Stress affects almost everyone at one time or another. Family obligations, physical health issues, financial burdens, and hectic schedules and deadlines can make anyone feel overwhelmed. Stress at work can be expected at almost all levels of performance, but when the stress level becomes unbearable, or is intentionally or maliciously inflicted on a worker, it can render the individual unable to effectively perform their job duties.
Workers’ Compensation benefits help workers physically injured on the job collect compensation to cover their medical bills, prescription medications, therapies, and lost wages. Workers’ Compensation benefits are much harder to claim when the injury is the result of mental stress. The burden of proof that the injury is directly related to the employee’s work responsibilities is subjective at best, and can lead to a denial of benefits.
The Philadelphia Workers’ Compensation lawyers at Gross & Kenny, LLP, are committed to helping injured workers claim the necessary Worker’s Compensation benefits to which they are entitled. Even when benefits are initially denied, our team will work diligently to claim justice for you. We have the experience and knowledge necessary for your claim to be successful.
A physical work injury is usually easy to prove. Workers that suffer cuts and lacerations, burns, broken bones, head injuries, or other harm can easily document the time and place the injury occurred, which can be used to prove that the injury was a direct result of the employee’s job. A mental injury that results from unreasonable or malicious stress at work can be much more difficult to document.
The private and family life of an individual can be stressful outside of the work environment, but this should not be considered when deciding a Workers’ Compensation claim. Marital stress, financial burdens, childcare responsibilities, and caring for elderly parents can make life difficult to say the least, but the stress level at work should be factored separately. All employees that perform the same job duties should have a reasonable amount of stress expected with the position. Stressors that relate to a worker’s personal life can be expected to balance with the reasonable level at stress at work.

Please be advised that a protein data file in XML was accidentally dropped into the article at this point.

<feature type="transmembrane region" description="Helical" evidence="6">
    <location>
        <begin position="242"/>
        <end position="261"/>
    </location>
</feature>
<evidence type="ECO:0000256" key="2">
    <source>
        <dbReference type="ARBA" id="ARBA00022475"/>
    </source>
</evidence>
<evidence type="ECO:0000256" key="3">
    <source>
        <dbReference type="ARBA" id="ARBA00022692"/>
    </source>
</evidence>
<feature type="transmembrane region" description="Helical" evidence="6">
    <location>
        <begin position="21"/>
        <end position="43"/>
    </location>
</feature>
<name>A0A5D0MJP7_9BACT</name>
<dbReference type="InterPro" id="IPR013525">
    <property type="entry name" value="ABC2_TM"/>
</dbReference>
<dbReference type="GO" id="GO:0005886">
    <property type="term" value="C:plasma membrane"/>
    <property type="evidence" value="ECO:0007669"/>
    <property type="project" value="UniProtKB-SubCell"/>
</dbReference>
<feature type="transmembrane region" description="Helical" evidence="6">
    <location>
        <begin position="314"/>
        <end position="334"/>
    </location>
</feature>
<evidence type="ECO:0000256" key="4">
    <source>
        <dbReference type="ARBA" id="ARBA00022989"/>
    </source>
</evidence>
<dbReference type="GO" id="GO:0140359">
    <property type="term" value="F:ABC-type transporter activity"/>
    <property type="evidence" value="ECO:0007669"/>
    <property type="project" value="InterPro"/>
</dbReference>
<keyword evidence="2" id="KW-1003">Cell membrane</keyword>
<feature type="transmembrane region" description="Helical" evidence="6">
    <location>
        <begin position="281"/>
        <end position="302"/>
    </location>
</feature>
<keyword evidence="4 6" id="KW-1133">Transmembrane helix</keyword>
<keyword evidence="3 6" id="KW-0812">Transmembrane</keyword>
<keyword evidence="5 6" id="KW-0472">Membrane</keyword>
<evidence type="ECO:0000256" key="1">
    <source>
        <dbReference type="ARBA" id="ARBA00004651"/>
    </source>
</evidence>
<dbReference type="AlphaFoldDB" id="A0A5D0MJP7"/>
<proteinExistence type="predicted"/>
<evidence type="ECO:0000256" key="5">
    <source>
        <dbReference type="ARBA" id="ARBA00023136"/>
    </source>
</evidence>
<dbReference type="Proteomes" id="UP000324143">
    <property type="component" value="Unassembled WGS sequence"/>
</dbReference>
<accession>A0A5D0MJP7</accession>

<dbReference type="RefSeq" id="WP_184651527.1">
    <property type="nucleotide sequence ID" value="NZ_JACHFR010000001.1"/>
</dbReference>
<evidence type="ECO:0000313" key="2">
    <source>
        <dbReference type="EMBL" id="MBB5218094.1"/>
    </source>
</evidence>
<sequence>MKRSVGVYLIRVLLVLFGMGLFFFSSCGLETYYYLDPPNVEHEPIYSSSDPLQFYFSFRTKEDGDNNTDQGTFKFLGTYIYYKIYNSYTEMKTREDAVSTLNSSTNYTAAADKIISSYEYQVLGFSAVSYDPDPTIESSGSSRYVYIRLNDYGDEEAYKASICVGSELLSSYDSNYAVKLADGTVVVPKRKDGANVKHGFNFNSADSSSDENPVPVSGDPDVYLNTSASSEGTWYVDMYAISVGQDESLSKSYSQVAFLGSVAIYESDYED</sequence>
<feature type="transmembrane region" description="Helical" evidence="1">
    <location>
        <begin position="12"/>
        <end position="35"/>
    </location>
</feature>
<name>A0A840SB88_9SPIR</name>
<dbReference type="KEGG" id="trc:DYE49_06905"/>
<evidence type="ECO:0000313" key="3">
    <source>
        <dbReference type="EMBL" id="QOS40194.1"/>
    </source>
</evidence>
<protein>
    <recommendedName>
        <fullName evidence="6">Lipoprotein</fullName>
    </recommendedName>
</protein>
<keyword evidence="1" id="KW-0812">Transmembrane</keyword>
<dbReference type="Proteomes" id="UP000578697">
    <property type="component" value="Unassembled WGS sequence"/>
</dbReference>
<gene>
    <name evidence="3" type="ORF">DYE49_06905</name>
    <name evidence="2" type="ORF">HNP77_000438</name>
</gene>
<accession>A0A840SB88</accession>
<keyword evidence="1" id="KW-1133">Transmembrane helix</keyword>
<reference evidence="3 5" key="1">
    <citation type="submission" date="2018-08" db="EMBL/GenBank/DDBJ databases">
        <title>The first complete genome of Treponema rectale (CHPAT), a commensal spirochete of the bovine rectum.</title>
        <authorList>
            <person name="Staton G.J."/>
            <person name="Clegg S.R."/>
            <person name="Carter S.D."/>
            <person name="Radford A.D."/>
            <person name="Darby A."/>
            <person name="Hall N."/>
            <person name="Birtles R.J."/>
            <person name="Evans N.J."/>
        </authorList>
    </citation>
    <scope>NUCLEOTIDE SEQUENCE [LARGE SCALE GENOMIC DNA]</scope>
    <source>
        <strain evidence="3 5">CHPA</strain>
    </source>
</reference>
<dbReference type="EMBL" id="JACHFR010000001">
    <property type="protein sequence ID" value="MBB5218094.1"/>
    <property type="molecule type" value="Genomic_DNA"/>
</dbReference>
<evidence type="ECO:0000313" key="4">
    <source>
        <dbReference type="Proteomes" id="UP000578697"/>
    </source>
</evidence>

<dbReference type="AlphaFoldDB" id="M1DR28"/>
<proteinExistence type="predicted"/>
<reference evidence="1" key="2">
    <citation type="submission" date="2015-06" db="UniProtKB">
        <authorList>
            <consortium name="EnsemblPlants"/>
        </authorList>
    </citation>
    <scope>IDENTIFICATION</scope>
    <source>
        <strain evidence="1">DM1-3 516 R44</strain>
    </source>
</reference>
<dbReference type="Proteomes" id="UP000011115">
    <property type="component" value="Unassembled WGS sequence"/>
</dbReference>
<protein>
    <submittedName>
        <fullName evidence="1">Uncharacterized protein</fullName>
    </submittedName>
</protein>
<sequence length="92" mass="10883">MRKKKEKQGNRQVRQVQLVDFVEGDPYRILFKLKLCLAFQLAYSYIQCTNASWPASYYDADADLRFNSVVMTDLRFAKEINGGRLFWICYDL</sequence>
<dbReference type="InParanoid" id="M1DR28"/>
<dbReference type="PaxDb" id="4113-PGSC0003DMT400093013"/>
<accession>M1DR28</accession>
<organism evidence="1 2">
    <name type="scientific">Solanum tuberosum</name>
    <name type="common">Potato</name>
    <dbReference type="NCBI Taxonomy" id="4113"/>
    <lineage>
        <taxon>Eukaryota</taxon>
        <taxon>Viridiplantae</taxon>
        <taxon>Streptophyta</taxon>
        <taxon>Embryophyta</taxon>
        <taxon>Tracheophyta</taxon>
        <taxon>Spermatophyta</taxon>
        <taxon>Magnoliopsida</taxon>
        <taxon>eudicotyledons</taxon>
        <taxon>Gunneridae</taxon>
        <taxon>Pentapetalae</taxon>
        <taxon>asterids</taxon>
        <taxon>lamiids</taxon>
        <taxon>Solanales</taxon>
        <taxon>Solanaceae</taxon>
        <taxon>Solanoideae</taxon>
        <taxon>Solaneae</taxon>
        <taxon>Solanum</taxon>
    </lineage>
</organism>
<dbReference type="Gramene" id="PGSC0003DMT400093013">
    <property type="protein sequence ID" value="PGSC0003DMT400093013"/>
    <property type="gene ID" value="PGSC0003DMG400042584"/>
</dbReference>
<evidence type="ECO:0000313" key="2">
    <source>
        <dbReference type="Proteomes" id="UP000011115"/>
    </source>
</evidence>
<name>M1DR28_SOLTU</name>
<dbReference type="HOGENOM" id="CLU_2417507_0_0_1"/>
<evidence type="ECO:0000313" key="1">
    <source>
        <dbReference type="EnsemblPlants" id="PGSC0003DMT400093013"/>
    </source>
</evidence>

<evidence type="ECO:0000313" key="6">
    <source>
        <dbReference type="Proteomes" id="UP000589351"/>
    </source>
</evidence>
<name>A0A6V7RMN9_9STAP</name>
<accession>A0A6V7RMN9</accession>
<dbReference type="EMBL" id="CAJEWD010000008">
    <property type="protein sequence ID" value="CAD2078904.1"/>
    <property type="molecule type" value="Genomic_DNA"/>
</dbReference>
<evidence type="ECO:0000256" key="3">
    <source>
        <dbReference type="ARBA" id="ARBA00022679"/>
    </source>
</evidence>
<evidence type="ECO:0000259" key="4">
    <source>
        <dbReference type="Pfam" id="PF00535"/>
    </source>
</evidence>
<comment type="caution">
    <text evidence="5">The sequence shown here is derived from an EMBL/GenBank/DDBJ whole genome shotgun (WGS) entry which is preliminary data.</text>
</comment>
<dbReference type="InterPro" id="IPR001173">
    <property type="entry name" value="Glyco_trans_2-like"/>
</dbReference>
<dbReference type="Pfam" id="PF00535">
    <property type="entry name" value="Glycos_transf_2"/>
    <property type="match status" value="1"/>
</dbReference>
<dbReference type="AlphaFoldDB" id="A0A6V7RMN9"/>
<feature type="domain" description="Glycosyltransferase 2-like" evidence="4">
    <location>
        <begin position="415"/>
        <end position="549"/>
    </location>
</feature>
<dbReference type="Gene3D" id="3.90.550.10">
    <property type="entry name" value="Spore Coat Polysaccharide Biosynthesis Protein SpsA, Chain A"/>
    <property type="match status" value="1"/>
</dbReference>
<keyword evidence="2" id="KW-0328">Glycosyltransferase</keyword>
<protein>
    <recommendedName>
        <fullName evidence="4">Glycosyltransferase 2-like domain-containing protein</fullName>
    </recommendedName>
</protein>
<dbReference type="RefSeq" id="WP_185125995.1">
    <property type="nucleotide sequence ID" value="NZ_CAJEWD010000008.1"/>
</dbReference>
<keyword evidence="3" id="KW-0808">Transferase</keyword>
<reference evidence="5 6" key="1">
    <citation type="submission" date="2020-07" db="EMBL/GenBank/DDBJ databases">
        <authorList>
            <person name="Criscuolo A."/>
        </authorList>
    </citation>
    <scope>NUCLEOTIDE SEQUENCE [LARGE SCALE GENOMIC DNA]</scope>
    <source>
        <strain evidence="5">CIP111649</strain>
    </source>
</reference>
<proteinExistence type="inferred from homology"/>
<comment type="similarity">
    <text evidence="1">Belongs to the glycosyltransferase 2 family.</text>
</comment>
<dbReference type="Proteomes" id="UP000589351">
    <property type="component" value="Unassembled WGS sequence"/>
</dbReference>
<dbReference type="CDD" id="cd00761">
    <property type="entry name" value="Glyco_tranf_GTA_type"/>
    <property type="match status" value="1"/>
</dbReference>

Stress that becomes overwhelming at work can often be rectified with a shift in responsibility or modifications to a work schedule. When accommodations for unreasonable work-related stress are not made, emotional and psychological injury can result. Stress that is maliciously inflicted by employers, supervisors, or coworkers is never acceptable. Workplace discrimination, harassment, and failure to act on reports of unreasonable stress are examples of violations of a worker’s right to a safe and healthy work environment.
Employees who claim that their work environment caused an emotional or psychological stress injury must prove several things to qualify for Workers’ Compensation benefits. First, he or she must prove that the employer or work environment is primarily responsible for the injury. This can be tough to do since stress outside of the workplace can weaken a person’s tolerance for additional stress. Next, the claimant must show evidence that the level of stress at work was unreasonable for the job description, or that the level of stress was so severe that the worker was unable to perform their job duties.
The claimant must also show that the emotional or psychological injury was diagnosed by a professional medical doctor, psychiatrist, or counselor. The condition must be so severe that it renders the worker disabled, even temporarily, and requires medical intervention such as counseling, therapy, or prescription medication. Medical documentation is vital in proving that the disability not only exists, but that it was directly related to the work environment.
Employers and insurance companies can make it very difficult for the injured worker to collect Workers’ Compensation benefits. Many times, insurance providers will closely scrutinize the worker’s social and family life, history of drug or alcohol abuse, past mental illnesses, or personnel records to invalidate the worker’s claims. Employers can also challenge the claim for emotional stress if the worker has had recent disciplinary actions against them, a poor performance appraisal, or were denied a promotion.
The experienced team of Philadelphia Workers’ Compensation lawyers of Gross & Kenny, LLP, have helped countless victims of workplace stress claim the Workers’ Compensation benefits they deserve. We have a long history of successful claims and appeals for workers, even when their claims have been denied initially. Compensation for lost wages, medical treatments, prescription medication, and therapy can help you focus on your recovery without the additional stress that financial burdens can bring. Call us at 267-589-0090, or contact us online to schedule a consultation today. We represent clients throughout Philadelphia and the surrounding area.